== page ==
Empathy is the key theme in Philip K. Dick’s “Do Androids Dream of Electric Sheep?”, and not only does it differentiate humans from androids, it also characterises the relationships that protagonist Rick Deckard – a human bounty hunter whose job is to retire fugitive androids who have fled Mars for Earth – has with his depressed wife Iran, with his animals, with his police counterparts, and ultimately with the androids he is tasked to hunt down. As such, the focus is less on Deckard’s mission, but more on his experiences and thoughts after interacting with these fugitive robot servants who are designed to be identical to humans, especially the notion of android intelligence and its relationship to empathy.
The book is set more broadly in a post-apocalyptic Earth, where humans are encouraged to emigrate to off-world colonies with the incentive of free personal androids. It is from these conditions of servitude that Deckard’s six targets have been forced to flee, and the way the bounty hunter can discern these androids from humans is to administer the Voigt-Kampff test, during which hypothetical questions involving the harming or killing of an animal are posed, and the taker’s reaction – more specifically, his or her eye-muscle and capillary reaction – is then measured. Yet, as Deckard advances further with his mission, he develops empathy for the androids and starts to question his profession. These developments are contrasted with his relationships with his wife and with his animals, which are supposed to promote empathy.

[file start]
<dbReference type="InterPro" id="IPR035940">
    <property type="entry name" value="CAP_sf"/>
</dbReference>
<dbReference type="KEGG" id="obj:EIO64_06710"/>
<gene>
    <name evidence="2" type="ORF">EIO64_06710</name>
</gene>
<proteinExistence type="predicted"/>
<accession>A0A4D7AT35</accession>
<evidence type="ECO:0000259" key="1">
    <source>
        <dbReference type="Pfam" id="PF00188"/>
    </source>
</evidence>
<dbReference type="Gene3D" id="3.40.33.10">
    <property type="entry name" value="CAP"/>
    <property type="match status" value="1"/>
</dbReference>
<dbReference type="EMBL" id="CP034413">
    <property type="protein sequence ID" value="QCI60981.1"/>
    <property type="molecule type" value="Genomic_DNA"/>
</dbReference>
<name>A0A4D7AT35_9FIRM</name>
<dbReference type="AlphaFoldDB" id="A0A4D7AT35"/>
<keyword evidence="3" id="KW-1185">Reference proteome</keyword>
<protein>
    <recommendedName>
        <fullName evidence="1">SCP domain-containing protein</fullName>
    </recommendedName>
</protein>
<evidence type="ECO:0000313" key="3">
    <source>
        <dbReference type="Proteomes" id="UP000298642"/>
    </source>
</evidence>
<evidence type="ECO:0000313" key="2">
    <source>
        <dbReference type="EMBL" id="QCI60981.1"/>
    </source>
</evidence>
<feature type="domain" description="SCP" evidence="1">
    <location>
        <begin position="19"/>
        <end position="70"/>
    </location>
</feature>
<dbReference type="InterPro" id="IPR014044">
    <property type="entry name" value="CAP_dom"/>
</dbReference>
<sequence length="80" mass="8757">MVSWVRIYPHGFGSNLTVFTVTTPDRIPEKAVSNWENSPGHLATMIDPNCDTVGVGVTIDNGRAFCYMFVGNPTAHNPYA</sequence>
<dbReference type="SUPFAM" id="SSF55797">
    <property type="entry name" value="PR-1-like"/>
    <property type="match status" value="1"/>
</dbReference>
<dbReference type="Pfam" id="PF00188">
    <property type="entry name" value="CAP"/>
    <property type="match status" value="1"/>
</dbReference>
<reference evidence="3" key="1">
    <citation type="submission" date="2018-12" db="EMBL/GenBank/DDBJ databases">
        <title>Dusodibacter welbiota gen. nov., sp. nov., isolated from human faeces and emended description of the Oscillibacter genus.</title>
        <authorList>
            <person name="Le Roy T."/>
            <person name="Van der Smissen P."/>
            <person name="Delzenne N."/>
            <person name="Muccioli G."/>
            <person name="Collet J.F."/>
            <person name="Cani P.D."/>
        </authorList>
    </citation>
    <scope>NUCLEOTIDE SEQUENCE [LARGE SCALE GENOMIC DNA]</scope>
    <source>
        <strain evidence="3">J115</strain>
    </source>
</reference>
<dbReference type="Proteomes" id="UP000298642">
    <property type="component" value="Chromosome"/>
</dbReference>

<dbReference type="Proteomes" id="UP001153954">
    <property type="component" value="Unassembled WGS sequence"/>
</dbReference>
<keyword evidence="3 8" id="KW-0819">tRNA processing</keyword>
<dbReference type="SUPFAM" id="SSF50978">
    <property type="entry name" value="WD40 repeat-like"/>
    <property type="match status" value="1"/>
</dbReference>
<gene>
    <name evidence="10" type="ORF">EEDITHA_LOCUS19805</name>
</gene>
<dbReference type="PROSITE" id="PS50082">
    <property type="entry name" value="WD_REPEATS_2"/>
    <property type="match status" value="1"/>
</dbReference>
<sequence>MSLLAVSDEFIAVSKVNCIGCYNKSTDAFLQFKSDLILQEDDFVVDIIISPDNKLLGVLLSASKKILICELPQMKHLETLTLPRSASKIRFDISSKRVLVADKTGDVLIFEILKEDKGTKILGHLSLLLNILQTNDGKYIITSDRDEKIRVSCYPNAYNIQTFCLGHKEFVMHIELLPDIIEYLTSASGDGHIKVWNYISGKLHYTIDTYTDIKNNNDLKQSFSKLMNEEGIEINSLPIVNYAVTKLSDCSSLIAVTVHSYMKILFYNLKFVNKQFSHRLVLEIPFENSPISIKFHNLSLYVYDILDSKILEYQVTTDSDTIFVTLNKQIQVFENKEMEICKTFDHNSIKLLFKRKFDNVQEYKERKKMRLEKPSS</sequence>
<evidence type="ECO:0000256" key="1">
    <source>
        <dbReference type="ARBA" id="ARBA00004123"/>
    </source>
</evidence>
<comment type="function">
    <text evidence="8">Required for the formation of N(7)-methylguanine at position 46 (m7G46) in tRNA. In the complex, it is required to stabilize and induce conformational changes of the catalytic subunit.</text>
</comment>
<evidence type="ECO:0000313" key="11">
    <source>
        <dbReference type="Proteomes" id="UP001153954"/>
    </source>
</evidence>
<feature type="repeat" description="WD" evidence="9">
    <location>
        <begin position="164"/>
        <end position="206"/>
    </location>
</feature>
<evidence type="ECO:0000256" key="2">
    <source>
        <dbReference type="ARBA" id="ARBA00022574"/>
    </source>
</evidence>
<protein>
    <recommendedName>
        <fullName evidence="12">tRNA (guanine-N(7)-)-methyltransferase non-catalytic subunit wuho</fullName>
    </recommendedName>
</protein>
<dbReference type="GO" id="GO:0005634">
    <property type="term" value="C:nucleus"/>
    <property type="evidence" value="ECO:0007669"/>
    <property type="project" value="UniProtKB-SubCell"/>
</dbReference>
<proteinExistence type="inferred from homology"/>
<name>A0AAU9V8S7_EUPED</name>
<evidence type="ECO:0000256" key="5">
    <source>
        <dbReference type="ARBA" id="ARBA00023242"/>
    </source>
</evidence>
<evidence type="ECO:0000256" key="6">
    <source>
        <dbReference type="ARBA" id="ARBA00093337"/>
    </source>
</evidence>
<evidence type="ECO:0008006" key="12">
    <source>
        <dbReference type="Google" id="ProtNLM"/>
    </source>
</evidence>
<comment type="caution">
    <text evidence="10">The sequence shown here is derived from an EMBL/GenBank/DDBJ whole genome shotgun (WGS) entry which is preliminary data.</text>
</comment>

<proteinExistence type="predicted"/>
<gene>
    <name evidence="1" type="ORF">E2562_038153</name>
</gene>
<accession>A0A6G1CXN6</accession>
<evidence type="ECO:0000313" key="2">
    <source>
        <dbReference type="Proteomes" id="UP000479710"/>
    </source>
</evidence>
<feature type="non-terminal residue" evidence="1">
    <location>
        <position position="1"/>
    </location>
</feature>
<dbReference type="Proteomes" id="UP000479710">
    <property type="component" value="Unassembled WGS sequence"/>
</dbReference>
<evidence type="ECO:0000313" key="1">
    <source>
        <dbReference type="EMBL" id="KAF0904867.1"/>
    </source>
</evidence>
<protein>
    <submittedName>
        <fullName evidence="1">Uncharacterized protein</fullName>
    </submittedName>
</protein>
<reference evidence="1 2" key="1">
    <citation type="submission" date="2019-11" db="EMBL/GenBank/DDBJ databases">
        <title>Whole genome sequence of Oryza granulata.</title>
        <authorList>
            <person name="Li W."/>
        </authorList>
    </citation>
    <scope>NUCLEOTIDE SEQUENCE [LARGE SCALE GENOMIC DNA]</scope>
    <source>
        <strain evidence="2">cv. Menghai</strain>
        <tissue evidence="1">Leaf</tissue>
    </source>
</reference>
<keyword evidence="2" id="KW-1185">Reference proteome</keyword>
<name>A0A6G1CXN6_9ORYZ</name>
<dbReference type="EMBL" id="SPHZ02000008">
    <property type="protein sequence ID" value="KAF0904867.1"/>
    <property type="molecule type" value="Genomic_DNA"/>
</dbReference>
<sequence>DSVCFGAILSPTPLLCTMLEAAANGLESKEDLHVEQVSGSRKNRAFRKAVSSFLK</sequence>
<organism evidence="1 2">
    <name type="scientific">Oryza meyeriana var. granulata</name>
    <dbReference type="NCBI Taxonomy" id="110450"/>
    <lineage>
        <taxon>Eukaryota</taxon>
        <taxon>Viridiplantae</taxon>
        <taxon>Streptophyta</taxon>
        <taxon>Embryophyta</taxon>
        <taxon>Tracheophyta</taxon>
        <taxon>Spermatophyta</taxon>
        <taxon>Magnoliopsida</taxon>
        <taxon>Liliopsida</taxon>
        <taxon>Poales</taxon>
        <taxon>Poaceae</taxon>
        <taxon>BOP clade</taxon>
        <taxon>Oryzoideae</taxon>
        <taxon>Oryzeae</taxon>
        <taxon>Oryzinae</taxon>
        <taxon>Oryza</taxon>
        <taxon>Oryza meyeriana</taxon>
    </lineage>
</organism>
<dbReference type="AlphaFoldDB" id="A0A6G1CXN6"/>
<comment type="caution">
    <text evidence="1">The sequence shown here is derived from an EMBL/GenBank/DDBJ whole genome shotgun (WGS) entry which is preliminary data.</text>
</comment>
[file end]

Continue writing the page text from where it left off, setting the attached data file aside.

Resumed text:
A slight quibble in this vein, in an otherwise engaging book, is that “Do Androids Dream of Electric Sheep?” does not necessarily detail the links between humans and their animals – since in the face of extinction ownership of a live animal is a status symbol, whereas realistic-looking electric ones are poor substitutes – or the Penfield mood organs which are supposed to induce any desired mood. And the connections to the technology-based religion Mercerism seemed inconsistent at parts. Even so, there are plenty of “what would you do” prompts and moments to keep the reader thinking, and plenty of meaningful plot development to keep the reader engaged.